A year of decision-making about COVID-19 brought ongoing tension between state and local leadership in Texas into sharp focus. The tension was perhaps highest in the early days, with local mask mandates being swiftly rescinded by state executive order. But as the year wore on, a more predictable rhythm fell into place with many local leaders proclaiming “recommendations” for slowing the spread of coronavirus knowing full well that they could never enforce what they were asking. Meanwhile, some cities challenged state authority very little; others stood somewhere in the middle, participating in a delicate push-pull to follow state guidelines while appealing to locals’ demands.

Texas Standard tracked these decisions starting in March of 2020 though January 2021, speaking with public radio and other reporters in 15 cities across the state. Below are some of the takeaways about what we learned observing the power dynamic between state and local leadership over the course of the pandemic.

Where local leaders had the greatest influence over pandemic-related decisions: Marfa and Far West Texas

Jeff Davis, Brewster and Presidio Counties, as well as the city of Marfa, acted early by closing down short-term rentals, hotels, motels and RV parks to visitors to slow the spread of the coronavirus. Leaders in the region didn’t tangle much with state leadership when putting these measures into place. But the closures did lead to a lawsuit against Brewster County by the owners of the Gage Hotel in Marathon, whose owners argued that without their jobs, hotel employees would have to drop out of the workforce.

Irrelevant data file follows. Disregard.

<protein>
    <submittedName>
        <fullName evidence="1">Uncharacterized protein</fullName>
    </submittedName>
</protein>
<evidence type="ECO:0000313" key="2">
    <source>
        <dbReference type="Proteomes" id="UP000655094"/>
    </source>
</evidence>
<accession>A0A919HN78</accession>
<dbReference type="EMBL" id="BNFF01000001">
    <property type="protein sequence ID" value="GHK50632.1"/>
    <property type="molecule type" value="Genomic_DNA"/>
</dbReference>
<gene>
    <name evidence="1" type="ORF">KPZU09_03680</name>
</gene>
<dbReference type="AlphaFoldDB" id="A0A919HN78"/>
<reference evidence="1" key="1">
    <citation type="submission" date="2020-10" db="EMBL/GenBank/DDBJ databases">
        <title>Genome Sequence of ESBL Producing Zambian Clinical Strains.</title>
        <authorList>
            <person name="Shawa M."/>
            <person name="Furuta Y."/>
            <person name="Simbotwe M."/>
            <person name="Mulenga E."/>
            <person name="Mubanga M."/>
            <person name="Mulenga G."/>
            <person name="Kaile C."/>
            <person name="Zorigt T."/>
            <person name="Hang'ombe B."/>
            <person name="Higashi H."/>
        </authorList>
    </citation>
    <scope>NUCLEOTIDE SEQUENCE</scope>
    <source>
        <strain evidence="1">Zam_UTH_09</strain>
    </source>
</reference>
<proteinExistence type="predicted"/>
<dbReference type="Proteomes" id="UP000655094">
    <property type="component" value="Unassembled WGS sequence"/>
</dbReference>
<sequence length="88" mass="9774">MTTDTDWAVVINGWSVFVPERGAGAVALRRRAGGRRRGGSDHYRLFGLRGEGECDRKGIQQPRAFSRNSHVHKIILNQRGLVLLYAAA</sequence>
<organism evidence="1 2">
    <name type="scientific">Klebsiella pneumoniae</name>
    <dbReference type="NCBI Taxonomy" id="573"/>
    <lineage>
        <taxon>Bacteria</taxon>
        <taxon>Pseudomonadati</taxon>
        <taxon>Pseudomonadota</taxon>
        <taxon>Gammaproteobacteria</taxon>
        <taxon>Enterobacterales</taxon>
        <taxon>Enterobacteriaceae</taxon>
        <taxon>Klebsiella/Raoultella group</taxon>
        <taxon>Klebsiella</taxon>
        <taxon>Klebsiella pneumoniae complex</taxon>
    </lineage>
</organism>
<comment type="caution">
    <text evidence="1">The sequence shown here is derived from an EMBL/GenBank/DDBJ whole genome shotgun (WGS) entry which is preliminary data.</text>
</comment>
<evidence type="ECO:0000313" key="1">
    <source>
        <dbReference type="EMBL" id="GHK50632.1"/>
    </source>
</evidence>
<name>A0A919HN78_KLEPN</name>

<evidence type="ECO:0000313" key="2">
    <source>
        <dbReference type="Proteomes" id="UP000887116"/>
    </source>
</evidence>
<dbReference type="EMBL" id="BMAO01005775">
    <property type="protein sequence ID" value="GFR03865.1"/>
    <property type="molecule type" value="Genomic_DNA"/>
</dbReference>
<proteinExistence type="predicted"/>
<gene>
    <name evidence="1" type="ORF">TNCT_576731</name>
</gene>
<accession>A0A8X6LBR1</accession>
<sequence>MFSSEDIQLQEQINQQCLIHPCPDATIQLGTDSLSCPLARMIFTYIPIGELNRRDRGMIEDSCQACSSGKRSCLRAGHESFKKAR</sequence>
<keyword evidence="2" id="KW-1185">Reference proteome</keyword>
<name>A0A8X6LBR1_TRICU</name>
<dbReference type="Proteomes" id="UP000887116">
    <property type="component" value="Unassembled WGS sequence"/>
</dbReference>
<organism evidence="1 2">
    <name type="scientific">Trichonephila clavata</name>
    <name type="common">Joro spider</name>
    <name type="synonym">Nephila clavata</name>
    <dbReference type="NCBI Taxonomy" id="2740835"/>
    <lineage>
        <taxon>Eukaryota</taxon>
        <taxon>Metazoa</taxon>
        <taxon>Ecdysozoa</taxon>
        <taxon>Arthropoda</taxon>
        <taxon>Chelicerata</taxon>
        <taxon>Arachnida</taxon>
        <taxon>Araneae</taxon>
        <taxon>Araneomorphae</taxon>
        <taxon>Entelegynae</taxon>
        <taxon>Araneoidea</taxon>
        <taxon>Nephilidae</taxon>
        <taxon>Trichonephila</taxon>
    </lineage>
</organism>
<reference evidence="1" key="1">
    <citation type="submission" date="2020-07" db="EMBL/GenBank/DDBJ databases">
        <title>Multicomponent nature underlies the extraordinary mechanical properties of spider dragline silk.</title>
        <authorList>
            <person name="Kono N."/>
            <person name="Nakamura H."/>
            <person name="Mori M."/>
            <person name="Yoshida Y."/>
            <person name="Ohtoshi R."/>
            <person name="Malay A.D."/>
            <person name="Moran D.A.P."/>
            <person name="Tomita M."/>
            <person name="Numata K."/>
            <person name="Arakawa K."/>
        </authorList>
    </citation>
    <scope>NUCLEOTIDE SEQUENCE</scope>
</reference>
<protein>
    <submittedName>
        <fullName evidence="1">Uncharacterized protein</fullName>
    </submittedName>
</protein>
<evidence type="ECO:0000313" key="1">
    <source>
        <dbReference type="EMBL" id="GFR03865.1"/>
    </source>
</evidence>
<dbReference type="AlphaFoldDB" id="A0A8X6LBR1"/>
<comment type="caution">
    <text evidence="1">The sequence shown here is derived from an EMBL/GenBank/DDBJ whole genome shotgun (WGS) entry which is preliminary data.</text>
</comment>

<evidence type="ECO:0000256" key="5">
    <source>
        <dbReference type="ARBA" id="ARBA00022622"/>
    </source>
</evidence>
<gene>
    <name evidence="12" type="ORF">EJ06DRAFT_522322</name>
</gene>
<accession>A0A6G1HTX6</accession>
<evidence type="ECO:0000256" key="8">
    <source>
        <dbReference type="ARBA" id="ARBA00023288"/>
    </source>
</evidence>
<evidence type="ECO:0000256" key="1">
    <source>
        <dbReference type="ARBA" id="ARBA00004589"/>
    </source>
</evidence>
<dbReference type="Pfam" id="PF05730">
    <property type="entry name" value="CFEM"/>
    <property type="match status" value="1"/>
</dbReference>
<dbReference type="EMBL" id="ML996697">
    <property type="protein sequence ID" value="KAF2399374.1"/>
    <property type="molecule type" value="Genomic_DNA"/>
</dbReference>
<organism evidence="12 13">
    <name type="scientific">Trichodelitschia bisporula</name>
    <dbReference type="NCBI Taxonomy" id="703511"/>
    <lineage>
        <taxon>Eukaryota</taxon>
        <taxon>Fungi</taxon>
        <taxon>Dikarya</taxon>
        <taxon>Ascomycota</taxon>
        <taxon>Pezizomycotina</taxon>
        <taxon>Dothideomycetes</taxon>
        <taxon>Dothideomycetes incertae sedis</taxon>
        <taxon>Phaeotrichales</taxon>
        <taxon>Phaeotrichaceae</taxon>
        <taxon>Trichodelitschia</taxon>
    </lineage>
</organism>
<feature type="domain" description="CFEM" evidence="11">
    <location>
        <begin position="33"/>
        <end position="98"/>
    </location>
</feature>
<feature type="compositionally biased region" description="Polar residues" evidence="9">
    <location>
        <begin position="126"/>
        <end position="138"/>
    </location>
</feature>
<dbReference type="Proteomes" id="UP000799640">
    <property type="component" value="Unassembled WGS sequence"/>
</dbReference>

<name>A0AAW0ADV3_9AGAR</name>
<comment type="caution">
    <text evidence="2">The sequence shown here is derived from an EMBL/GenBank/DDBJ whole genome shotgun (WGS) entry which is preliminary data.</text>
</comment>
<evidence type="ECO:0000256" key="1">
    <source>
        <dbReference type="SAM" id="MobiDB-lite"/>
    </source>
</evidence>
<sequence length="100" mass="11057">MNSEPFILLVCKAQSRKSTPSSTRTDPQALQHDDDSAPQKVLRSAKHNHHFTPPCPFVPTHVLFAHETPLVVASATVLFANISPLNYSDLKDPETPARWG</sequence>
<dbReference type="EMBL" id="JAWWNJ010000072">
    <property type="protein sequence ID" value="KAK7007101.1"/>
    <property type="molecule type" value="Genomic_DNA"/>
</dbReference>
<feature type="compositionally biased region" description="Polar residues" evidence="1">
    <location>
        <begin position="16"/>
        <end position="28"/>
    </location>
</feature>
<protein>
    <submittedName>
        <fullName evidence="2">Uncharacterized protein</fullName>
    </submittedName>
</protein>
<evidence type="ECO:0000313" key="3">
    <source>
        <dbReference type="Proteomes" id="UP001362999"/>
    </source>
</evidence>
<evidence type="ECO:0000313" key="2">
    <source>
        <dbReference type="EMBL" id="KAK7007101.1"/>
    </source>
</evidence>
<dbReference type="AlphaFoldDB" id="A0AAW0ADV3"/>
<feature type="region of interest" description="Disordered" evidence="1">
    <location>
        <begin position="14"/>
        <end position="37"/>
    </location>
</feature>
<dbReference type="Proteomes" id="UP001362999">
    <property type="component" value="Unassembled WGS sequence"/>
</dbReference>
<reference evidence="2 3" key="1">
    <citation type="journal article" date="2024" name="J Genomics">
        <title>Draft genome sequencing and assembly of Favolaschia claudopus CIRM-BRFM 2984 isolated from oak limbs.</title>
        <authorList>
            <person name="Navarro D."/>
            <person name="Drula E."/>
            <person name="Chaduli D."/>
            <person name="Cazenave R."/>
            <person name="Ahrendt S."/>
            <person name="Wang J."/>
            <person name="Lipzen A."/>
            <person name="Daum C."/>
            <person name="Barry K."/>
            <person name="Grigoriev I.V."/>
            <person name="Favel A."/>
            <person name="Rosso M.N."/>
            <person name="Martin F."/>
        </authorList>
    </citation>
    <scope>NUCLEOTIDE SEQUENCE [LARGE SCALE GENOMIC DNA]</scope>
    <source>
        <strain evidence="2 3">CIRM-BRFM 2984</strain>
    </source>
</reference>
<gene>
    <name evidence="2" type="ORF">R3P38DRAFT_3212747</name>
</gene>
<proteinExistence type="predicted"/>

Where tension between state and local power was greatest: Midland-Odessa

Where the power dynamic changed the most over the last year:

Where state power was most influential:

Where Local Power Drove The Most COVID-19 Decisions: Marfa (?)

Where decisions were most mixed – the highest tension between state and local leadership: Houston

Takeaways: Reporters in most cities said tension between state and local leadership died down in the summer, after Texas Gov. Greg Abbott issued Executive Order XYZ. It limited local officials’ authority over mask mandates and SHUTDOWNS? But the tension didn’t go away.